Beth, center (in blue), celebrates her fastest marathon finish in eight years, following the Med City Marathon, May 29, 2016, in Rochester, MN. "The race didn't go quite as hoped," she said. "I finished in 3:49:05, 9:05 from Boston Qualifying. The knee hurt and when it didn't, I was exhausted and had to take a walking break ... But, no permanent damage and I'm very proud of finishing in my fastest marathon in eight years!"
Moms on the Run franchise owner and head coach
There’s nothing like crossing a finish line and realizing you’ve reached -- or even crushed -- a goal you’ve been working toward; it’s amazing!
But what happens when you don’t meet your goals? Injuries, race conditions, race course and various life challenges can all get in the way, resulting in the failure to reach a goal. How do you go on? What are the next steps? How do you deal with the successes of others when you didn’t quite achieve your goal?
Yes, I’ve failed to meet my running goals. More than once. And this is my five-step plan for dealing with it:
- Get Mad. And Get it Out.
First and foremost, it’s OK to be angry and disappointed. It’s OK to replay the race or the whole training season in your mind, trying to figure out what you could have done differently. It’s OK to cry. What is harmful is if you don’t give yourself an end to the negative thoughts. Get it all out. But set an end date: one day, one week, or whatever you need, within reason.
- Choose Your Next Goal.
After the “end date,” your focus should quickly shift to the next goal. What steps will you take to get there? What makes the most sense for you? Running is a journey, and everyone is at a different stage. You may not be in your optimal stage at this point, and it can be hard to watch others who are thriving. Remind yourself that with time and effort, you will get there, too. On your own schedule.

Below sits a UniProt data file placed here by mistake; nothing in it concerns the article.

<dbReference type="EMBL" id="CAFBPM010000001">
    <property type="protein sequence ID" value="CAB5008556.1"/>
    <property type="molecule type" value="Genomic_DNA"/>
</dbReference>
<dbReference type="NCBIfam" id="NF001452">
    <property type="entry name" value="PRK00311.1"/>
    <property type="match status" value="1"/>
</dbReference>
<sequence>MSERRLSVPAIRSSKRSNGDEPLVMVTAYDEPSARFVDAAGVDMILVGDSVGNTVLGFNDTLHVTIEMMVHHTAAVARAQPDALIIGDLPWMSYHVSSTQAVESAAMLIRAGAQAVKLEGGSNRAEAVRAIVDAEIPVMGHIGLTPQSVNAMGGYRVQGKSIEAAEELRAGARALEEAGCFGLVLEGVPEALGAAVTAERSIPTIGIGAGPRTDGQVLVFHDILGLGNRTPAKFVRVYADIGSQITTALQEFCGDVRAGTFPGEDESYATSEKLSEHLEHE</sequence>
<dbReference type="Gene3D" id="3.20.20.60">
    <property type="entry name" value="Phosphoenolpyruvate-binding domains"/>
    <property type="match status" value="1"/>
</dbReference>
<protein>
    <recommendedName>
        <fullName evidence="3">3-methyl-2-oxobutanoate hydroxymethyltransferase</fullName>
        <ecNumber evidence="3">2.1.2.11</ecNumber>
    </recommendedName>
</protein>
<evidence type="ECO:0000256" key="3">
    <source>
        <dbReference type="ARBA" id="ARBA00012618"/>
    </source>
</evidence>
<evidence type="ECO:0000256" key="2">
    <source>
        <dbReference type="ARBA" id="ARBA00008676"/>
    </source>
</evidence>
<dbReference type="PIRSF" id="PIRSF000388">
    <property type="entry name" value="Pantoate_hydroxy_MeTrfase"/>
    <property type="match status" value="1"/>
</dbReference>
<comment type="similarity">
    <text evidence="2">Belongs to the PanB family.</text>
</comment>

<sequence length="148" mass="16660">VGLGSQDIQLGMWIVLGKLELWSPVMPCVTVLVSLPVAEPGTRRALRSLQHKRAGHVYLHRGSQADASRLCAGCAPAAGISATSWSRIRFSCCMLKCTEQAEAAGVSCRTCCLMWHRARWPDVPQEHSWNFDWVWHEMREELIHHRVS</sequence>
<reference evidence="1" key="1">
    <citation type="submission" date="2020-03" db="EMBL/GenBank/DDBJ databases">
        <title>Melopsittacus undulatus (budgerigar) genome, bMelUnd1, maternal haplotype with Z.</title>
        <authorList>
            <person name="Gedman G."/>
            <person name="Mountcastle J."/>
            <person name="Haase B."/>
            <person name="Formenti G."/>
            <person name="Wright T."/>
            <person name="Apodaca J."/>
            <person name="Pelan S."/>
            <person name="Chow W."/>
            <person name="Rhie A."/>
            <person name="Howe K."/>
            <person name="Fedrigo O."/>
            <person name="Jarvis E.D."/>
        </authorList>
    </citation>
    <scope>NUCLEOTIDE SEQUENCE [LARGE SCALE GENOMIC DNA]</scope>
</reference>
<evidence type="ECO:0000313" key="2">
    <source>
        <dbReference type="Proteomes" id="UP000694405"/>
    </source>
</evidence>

- Listen Up. Injuries Don’t Lie.
If injuries keep getting in the way of your goals, remember that your body is trying to tell you something. Focus on how your body feels. Which muscle group feels tight or imbalanced? What repetitive motions might be causing some of the issues? Take time to take stock so that you can figure out how to get better.
- Add Fun To the Mix.
Try to inject fun along the way, organically! It can provide a huge boost as you work to reset your goals. Is there another activity you can focus on that will help you enjoy exercising? Maybe it’s a trail hike or paddle board lesson, if you enjoy nature. Or maybe this is your chance to add more yoga or strength training to the mix. Try something new to help get you excited about being active again.
- Think About the Silver Linings
Failing to meet a running goal can present you with new opportunities. It can provide the nudge you needed to hit pause, reflect on and re-evaluate your journey. Where do you want to head next? What timing seems right? We often hold on to the same workout routines because the sheer familiarity can feel comforting. So consider it a “gift” of sorts to be in a position to plot a new course, or tweak your route a bit.
And remember, the things you have to fight the hardest for in life will result in the sweetest victories!
Looking for a supportive, all-women's environment to help prepare for your next fitness goal? Check out Moms on the Run to find the location nearest you.
Beth Jensen is a franchise owner and head coach with two Moms on the Run locations in the Minneapolis-St. Paul metro area, White Bear Lake and Shoreview. A former NCAA Division I cross country student-athlete, she spent six years in the U.S. Air Force and has completed 17 marathons, including two Boston Marathons. She resides in Vadnais Heights, MN, with her husband and four children.